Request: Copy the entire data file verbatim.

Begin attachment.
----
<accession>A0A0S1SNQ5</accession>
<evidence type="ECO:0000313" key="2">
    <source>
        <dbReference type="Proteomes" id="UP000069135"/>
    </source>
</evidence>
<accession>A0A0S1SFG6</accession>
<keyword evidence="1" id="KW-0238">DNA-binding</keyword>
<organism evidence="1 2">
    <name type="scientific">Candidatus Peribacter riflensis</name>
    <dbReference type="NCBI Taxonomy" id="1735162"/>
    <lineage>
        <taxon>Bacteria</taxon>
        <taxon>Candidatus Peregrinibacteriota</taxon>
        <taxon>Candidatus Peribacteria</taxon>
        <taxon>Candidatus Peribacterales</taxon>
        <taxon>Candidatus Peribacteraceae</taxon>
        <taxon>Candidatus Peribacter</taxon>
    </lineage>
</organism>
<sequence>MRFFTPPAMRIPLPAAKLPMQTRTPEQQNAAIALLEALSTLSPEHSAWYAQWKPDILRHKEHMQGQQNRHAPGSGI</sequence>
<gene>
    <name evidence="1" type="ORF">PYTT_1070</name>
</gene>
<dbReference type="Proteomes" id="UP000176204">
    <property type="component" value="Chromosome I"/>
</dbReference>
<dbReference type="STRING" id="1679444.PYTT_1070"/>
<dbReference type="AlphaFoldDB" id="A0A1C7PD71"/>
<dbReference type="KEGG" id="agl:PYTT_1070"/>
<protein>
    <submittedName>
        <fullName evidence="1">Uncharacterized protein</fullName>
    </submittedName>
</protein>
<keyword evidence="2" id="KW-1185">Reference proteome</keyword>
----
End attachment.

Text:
<accession>A0A0S1SNQ5</accession>
<evidence type="ECO:0000313" key="2">
    <source>
        <dbReference type="Proteomes" id="UP000069135"/>
    </source>
</evidence>
<accession>A0A0S1SFG6</accession>
<keyword evidence="1" id="KW-0238">DNA-binding</keyword>
<organism evidence="1 2">
    <name type="scientific">Candidatus Peribacter riflensis</name>
    <dbReference type="NCBI Taxonomy" id="1735162"/>
    <lineage>
        <taxon>Bacteria</taxon>
        <taxon>Candidatus Peregrinibacteriota</taxon>
        <taxon>Candidatus Peribacteria</taxon>
        <taxon>Candidatus Peribacterales</taxon>
        <taxon>Candidatus Peribacteraceae</taxon>
        <taxon>Candidatus Peribacter</taxon>
    </lineage>
</organism>
<sequence>MRFFTPPAMRIPLPAAKLPMQTRTPEQQNAAIALLEALSTLSPEHSAWYAQWKPDILRHKEHMQGQQNRHAPGSGI</sequence>
<gene>
    <name evidence="1" type="ORF">PYTT_1070</name>
</gene>
<dbReference type="Proteomes" id="UP000176204">
    <property type="component" value="Chromosome I"/>
</dbReference>
<dbReference type="STRING" id="1679444.PYTT_1070"/>
<dbReference type="AlphaFoldDB" id="A0A1C7PD71"/>
<dbReference type="KEGG" id="agl:PYTT_1070"/>
<protein>
    <submittedName>
        <fullName evidence="1">Uncharacterized protein</fullName>
    </submittedName>
</protein>
<keyword evidence="2" id="KW-1185">Reference proteome</keyword>